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Have You Played… Football Manager 2015?

Have You Played? is an endless stream of game recommendations. One a day, every weekday of the year, perhaps for all time.

As Football Manager 2016 edges nearer, Football Manager 2015 [official site] begins to fade into the rearview. How did we feel about the last yearly iteration of the longrunning management game?

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What Are We All Playing This Weekend?

Hullo again! What’s cracking? I have next week off work – a holiday I’ve foolishly put off for far too long – so I won’t see all you lovely people for a while, but before I go, do tell me: what are you playing this weekend? Here’s what we’re up to:

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A Psychogeography Of Games #4: George Buckenham

This is article 4 of 6, adapted from my Psychogeography of Games series for London’s Videobrains. If you enjoy these articles, please consider backing me on Patreon.

I’m soaked before I even get to George’s door. He lives in ‘Globe Town’ – a small part of North East London in the borough of Tower Hamlets. I call him from Globe Street and walk up and down, failing to find the landmarks that he can see in the regimented tower blocks. In the end he points out a woman with a Dunlop branded umbrella and via her I find my way to the buzzer.

The buttons are silver rounded pale yellow, brushed steel braille under my fingertips, I tap in the number of his flat, stop to take photos of the stairwell on my way up. Wrought iron, broken frosted glass, paint peeling.

George Buckenham is a Londoner. He grew up in the suburbs of SW London, a place called ‘New Malden’, and today (in a month’s worth of rain) we have agreed to walk across London, without once using a map, from where he lives now to where he grew up. 14 miles (22km).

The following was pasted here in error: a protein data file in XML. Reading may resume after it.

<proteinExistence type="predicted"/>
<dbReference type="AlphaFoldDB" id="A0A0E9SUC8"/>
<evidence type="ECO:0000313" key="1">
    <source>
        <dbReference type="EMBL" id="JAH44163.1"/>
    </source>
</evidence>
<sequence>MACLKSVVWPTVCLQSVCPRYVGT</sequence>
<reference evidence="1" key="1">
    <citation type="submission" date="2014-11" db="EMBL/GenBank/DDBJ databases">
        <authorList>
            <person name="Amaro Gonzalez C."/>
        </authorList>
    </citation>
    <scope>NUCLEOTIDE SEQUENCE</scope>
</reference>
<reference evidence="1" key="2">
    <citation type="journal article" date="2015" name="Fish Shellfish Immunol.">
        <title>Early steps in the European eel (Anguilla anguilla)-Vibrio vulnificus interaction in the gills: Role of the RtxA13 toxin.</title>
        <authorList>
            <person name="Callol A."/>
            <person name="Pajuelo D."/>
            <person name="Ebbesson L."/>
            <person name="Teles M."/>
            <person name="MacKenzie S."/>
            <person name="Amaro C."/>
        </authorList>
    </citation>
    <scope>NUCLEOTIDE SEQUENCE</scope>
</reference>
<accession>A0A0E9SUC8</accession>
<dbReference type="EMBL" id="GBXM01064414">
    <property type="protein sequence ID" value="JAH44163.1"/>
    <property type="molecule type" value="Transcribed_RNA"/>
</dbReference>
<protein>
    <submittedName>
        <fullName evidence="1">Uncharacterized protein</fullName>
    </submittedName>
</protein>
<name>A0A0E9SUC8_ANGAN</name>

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The 10 Best Games Based On Books

Books! They’re like films without pictures, or games that are all cutscene. Old people and hipsters really like them, teenagers think they’re like totally lame, and quite frankly we should all read more of them. There are countless games inspired by books – most especially Tolkien, Lovecraft and early Dungeons & Dragon fiction – but surprisingly few games based directly on books. Even fewer good ones.

Perhaps one of the reasons for that is that a game can, in theory, cleave closer to what a book does than a film can – with their length and their word counts, their dozens of characters and in some cases even their own in-game books, they can to some degree do the job of a novel. They don’t need to be based on books – and often they can do so much more, thanks to the great promise of non-linearity. Of course, the real reason for the dearth is that novels are so rarely the massive business a movie is these days. You might get a forlorn Hunger Games tie-in here and there, but suited people in gleaming office blocks just aren’t going to commission an adaptation of the latest Magnus Mills tale, more’s the pity.